Toronto punks PUP play fast and loose on new track, with a ripper video to match.
Riding in cars with beers.
Sometimes you just can't get your bloody ducks in a row. Toronto punk lords PUP have a brand new song/video for exactly those times, and it's called DVP.
Things have been pretty quiet on the ol' PUP front since their 2014 self-titled debut; an album that had more than a few people worshipping at the foot of the PUP throne, including Rolling Stone, who listed PUP among their Breakout Rock Acts of 2014. The strength of that album propelled them through two world tours, and something like 300 shows, and won them a shitload of nominations for stuff like the Juno Awards (Canada's Grammys) and the Prism Prize (they deservedly scored Best Canadian Music Video for the awesome clip for Guilt Trip).
Whether you're a long-time punk fan or otherwise, PUP have such a great (and approachable) sound: they seem to sit at the perfect intersection between pop and agression: teaming killer harmonies and emotionally raw lyrics with a ferocious energy. So we're very much welcoming their first new music in around two years: a few weeks back they re-appeared with an official release for single DVP, a track that's been a part of their live set for a bit. The track's already got 120K plays - the people of PUP's kingdom are clearly still loyal.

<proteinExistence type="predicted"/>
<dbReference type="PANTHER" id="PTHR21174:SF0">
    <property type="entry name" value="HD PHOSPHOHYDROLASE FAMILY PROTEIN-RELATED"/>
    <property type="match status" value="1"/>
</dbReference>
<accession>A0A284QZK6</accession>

As usual, PUP completely slay on DVP. The track's title refers to a highway that runs through Toronto - the Don Valley Parkway - and tells the story of its frustrated driver, a guy whose hatin' on himself for his boozy ways while drunk-driving down the DVP. PUP recently chased up the single with a lyric video that brings nerdery and punkery together, taking the format of a collage of pixelated video game footage, with original screens from 90s classic games like Mortal Kombat, Oregon Trail and Pokemon cut in time to the song's lyrics.
The vid perfectly highlights the song's raw lyrics, sung by Steven Babcock, which cut through the bullshit in the most brilliantly concise way: "Three beers and I’m so messed up/ Get drunk and I can’t shut up/She says that I drink too much, fucked up and she hates my guts." The song rips forward with a semi-scary, slurred intensity, cleverly mimicking the loose, out-of-control state of its protagonist. We've all been there; at some point we've all said / done something stupid after too many beers, and maybe got behind the wheel when we shouldn't have (on our respective Australian highways). So this one - much like PUP's music - is for us all.
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